Hydrogen must be stored at high pressures to achieve the energy density required for use in fuel cell vehicles and infrastructure.
As a small-molecule gas, hydrogen can migrate through tiny crevices and diffuse into the materials designed to contain them. Challenges for the processing of H2 as a fuel source include high storage and dispensing pressures, along with rapid thermal and pressure changes. Specification of high-performing fluid system fittings designed for these challenging applications will help ensure the long-term, leak-tight operation of the system.
This Showcase Webinar brought to you by Swagelok and hosted by Chuck Hayes, Principal Application Engineer for Transportation will demonstrate the performance attributes required of fittings used in these systems and further explore the Anatomy of Hydrogen Fittings.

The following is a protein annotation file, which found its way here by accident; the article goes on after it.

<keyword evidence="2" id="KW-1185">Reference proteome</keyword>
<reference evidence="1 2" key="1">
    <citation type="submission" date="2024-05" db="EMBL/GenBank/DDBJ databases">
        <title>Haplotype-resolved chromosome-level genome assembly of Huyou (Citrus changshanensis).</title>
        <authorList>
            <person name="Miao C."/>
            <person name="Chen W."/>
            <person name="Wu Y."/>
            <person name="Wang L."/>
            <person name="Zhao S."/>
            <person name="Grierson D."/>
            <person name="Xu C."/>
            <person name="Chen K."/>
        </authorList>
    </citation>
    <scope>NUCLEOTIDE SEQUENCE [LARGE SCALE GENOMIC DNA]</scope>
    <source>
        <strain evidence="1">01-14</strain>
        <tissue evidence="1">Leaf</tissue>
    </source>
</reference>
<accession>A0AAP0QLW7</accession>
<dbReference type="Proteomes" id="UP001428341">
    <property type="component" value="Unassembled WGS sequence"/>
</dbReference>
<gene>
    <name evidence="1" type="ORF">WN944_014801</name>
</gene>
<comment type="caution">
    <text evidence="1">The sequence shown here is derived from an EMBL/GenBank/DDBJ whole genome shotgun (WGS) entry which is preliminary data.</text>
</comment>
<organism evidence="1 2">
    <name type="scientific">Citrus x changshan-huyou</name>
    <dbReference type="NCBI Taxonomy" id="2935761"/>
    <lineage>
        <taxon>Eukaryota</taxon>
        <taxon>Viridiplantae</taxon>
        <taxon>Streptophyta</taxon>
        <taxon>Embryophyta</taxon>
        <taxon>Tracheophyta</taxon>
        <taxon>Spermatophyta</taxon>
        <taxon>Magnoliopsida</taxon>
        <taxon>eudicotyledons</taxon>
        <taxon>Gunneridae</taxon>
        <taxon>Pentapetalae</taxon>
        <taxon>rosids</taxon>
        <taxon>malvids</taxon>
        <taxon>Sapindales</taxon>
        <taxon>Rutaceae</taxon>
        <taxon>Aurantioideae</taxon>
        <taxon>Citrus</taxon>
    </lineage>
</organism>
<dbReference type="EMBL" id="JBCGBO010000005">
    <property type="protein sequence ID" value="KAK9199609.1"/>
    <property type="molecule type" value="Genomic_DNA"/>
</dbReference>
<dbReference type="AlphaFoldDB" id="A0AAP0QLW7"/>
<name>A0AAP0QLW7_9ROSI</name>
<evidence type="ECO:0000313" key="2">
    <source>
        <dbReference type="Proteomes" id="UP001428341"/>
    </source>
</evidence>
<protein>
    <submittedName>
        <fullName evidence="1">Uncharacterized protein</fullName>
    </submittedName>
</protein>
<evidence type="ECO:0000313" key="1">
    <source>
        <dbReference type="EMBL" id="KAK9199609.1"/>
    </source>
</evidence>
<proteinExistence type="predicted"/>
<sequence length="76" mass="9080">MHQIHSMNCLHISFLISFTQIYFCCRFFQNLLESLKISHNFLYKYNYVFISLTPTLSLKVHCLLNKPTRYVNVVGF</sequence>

Chuck Hayes is a 30-year veteran of Swagelok Company, a world leader in the development of fluid system products, assemblies, and services. He has spent the last 25 years developing a wide range of fluid system products and the past 20 years focused exclusively on fitting technology for alternative fuel applications. Chuck currently holds 7 patents in the US and numerous patents internationally.
He is an active member of CSA (Canadian Standards Association Group) committees for both CNG and Hydrogen and has recently been the chair of HGV (Hydrogen Gas Vehicles) 4.10 for fittings. Chuck also sits on ISO-TC97 (Technical Committee) and participates in international working groups. During his time as Principal Applications Engineer for the transportation market, Chuck has supported numerous on-vehicle platform development projects globally.
Today, he concentrates most of his time on the development of hydrogen mobility solutions for both infrastructure and on-vehicle applications. Outside of work, Chuck has been an active leader in the Boy Scouts of America movement and serves as Scoutmaster for a troop that has recently welcomed 2 of the first female Eagle Scouts in the nation. He also runs an Explorer Scouts post focused on engineering with local high school students at Swagelok.